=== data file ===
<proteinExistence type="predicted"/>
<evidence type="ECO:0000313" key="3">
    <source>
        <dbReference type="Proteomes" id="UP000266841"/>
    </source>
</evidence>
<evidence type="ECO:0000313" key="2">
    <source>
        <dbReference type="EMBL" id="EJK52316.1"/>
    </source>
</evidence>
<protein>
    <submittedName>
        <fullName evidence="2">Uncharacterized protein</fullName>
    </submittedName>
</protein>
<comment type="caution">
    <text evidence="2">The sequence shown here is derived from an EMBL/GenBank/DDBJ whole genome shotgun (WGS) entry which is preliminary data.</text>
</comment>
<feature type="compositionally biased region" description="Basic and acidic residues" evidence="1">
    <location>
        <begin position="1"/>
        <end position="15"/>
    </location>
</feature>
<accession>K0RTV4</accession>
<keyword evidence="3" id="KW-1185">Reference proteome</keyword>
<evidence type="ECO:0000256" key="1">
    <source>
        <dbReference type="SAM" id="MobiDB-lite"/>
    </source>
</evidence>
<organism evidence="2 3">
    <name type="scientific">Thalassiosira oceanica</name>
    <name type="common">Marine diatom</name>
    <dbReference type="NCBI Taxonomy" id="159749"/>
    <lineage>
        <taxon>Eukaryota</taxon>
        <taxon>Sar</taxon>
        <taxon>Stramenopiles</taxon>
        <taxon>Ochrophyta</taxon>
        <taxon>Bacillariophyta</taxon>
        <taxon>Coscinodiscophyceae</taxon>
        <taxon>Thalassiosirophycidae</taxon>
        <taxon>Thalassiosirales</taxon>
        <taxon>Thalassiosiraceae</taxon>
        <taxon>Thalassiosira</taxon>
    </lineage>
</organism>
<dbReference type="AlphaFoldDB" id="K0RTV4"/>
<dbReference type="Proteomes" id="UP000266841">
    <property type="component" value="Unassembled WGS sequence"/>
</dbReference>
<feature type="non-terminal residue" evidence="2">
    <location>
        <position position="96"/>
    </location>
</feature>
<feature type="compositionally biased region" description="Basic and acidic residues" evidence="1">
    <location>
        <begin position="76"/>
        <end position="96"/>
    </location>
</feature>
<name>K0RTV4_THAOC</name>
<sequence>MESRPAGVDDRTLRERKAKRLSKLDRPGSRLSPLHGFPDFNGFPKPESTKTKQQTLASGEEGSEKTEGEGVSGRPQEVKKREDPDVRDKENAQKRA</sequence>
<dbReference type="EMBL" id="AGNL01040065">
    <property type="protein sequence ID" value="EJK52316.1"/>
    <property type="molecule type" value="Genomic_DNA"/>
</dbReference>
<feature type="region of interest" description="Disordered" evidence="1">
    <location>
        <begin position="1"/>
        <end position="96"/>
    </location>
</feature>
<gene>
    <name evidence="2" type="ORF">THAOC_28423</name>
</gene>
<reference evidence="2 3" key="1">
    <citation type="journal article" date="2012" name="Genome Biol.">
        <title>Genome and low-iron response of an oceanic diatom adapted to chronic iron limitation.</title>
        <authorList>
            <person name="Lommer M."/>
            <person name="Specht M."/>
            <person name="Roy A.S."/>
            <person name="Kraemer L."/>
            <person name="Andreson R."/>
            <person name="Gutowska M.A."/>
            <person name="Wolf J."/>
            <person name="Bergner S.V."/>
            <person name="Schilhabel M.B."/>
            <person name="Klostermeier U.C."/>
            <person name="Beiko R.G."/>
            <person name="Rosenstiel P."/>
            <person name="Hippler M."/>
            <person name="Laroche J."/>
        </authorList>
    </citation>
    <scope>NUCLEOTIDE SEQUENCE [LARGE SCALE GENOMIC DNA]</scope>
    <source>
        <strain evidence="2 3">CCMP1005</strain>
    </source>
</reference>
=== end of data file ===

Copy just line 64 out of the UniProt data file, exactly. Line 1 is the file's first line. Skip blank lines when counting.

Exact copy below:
</feature>